Fund for domestic abuse survivors started by man who ‘saved’ Christmas
Money will help Welsh families set up house after fleeing violence
A CARDIFF man who raised money to buy last-minute children’s gifts over Christmas is using the leftover cash to set up a new support service for people fleeing domestic violence.
Dad-of-three Liam Schewitz, 42, who lives in Pontcanna, made headlines in December for his efforts to get food and gifts to families in need when a national lockdown was called just days before Christmas.
Mr Schewitz says: “When we did the thing over Christmas, between 200 and 300 families got helped directly. One of the more prevailing reasons they needed us was that they were re-establishing a home after fleeing domestic violence.
“Some of the stories were particularly affecting, particularly painful to read. That sort of stuff doesn’t just happen at Christmas time, it happens all year round.
“I felt that that would be a worthwhile cause, to get the referrals from domestic violence agencies like Llamau, Women’s Aid and so on, and make sure that the things that government doesn’t make provision for, such as clothing, soft furnishings, toys, kitchenware, are taken care of for these families, so that they can have the best restart.”
The pandemic has had a significant impact on both domestic abuse sufferers and the services that support them.
Data published by the Office for National Statistics in November showed an increase to police-recorded domestic abuse-related offences during last year’s lockdown. Around a fifth of crimes reported were related to domestic abuse, though it’s thought that this may be down to people spending more time at home, and being more sensitive to goings on in their community.
Two thirds of domestic abuse victims surveyed by Women’s Aid last year reported that their abuser had started using lockdown restrictions or the Covid-19 virus and its consequences as part of the abuse.
Refuges, meanwhile, were able to offer fewer spaces due to social-distancing guidance, fears about containing infection, restricted access to interpreters, and the inability to find “move-on” accommodation for the people in their care.
Gwendolyn Sterk, a spokesperson for the charity, said: “Welsh Women’s Aid has seen increased severity and complexity of abuse experienced by those contacting the national Live Fear Free Helpline.
“For survivors, lockdown measures could mean perpetrators are at home more often, and Covid restrictions have offered another tool for abusers to maintain control and restrict opportunities for survivors to engage with support networks.”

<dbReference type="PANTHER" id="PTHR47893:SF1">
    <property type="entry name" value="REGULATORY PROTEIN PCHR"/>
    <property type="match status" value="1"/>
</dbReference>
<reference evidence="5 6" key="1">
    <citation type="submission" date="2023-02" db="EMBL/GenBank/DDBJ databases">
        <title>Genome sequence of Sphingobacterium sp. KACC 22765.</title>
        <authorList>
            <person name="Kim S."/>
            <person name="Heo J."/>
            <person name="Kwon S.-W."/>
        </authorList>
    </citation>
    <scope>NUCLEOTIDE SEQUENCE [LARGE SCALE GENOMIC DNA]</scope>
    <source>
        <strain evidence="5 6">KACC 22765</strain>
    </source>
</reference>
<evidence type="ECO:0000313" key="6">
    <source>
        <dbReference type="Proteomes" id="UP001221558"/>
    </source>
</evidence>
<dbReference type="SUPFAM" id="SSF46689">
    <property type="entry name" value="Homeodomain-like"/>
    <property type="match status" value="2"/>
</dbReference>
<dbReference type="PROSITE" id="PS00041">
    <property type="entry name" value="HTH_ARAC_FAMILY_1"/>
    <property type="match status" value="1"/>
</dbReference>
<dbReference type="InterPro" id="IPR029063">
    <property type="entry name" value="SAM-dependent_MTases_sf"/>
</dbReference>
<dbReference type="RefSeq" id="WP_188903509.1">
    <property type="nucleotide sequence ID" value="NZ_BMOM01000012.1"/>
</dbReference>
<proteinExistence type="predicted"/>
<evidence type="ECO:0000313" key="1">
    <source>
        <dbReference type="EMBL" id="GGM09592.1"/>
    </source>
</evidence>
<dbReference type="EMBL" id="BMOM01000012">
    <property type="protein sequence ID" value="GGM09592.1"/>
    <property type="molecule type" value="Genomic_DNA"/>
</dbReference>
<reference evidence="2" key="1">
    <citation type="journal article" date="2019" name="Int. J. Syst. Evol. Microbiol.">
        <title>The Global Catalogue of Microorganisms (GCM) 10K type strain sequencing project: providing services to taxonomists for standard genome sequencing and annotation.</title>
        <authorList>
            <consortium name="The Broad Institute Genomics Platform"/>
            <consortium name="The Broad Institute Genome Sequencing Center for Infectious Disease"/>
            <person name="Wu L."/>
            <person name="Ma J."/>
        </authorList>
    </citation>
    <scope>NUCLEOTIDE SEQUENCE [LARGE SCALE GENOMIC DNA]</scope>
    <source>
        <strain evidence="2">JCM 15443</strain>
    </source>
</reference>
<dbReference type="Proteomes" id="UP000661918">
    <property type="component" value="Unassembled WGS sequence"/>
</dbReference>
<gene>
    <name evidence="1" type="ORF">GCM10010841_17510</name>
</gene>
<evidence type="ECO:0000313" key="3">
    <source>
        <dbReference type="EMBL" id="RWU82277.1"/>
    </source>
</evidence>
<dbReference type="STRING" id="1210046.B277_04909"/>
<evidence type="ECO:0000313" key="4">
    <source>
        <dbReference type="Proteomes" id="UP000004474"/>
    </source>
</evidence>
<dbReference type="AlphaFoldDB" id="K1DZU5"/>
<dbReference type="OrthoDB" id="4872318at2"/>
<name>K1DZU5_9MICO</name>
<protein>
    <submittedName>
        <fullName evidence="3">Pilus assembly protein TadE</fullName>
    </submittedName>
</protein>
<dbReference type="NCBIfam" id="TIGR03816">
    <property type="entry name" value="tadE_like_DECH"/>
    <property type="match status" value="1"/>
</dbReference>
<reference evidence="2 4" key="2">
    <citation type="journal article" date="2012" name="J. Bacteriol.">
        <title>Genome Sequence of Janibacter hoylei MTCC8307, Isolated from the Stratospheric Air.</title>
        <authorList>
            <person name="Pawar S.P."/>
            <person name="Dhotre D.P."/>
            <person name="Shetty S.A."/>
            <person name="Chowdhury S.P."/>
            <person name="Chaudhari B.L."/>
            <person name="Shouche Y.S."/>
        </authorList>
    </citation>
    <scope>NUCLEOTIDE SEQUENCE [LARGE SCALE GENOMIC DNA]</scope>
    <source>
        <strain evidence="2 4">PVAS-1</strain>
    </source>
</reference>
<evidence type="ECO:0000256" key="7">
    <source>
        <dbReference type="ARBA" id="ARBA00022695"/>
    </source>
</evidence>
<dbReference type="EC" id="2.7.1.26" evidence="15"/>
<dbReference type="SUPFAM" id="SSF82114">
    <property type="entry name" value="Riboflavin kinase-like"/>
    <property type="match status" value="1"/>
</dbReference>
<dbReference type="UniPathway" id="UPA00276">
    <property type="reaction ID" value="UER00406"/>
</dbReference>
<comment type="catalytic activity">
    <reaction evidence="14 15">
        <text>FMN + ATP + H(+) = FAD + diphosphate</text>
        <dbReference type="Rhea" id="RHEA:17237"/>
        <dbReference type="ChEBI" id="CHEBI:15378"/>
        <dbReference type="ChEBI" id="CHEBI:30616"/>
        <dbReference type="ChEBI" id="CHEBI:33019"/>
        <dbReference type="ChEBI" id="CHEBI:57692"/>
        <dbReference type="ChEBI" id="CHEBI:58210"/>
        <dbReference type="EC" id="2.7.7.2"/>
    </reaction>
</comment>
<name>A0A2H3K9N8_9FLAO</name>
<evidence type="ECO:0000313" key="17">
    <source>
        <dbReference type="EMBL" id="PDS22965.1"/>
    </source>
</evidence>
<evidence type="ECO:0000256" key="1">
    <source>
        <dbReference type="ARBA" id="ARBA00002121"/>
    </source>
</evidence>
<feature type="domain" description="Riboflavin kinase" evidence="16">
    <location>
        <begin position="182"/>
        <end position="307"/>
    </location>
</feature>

Mr Schewitz hopes to get the new project up and running soon. He’s seeking advocates from different communities to ensure that the service is able to cater to a wide range of needs.
“Basically, domestic violence, it’s predominantly against women, but there are also factors such as cultural, religious reasons, sexuality, where there’s a blind spot when it comes to, perhaps, gay people who have suffered, transgender people, people from different ethnic minority groups.
“So getting advocacy from leaders and figureheads within those groups has been quite important. That’s well, well underway.”
Mr Schewitz’s project began in December, when the Welsh Government announced the closure of all non-essential shops on the Saturday before Christmas, just hours before the rules were due to take effect.
Many parents had been waiting on their Monday pay day to buy Christmas presents, and were left with few options when the change was announced.
Mr Schewitz says: “Particularly I think in Wales, and certainly in South Wales, there’s a culture of living paycheck to paycheck.
“It became so apparent, so obvious that there’d be a significant amount of people who’d have to look their children in the eye and say that Father Christmas wasn’t real, that Christmas wasn’t happening, there’d be no toys.”
He set up a Facebook group that same night.
“I asked people who were in desperate need to put together a Christmas list for their kids, and then I put it out there, and 5,000 people answered the call,” he says.
Mr Schewitz estimates that around 900 children received gifts through the Facebook group. Businesses across Wales made donations amounting to around £18,000 – 20,000, he says, and they received about £12,000 in direct money donations from the public.
“It was quite heartening!” says Mr Schewitz.
“We’ve got unused funds of about £1,200. In order to carry on the work we need to pay any sort of legal fees, set up a website, and take care of other costs.
“£1,200 is a good start point. Hopefully we’ll raise some more soon.”
After Christmas, the Facebook group was renamed The Kindness Project and now acts as a year-round mutual aid group, where people can donate and request household items, toys and other supplies.
“I didn’t have a luxurious childhood. It wasn’t an underprivileged childhood by any stretch of the imagination, but sometimes times were hard. We had the miners’ strike, for instance. But the community at that point came together.
“Over the last sort of, 15 years, you can see the limbs of the community being broken around people. My idea was to engender a sense of community within individuals.
“A community is part of you, part of society, part of the people you surround yourself with, and your attitude towards strangers.”
If you or someone you know has experienced domestic abuse or sexual violence, you can access free advice and support 24/7 through Live Fear Free: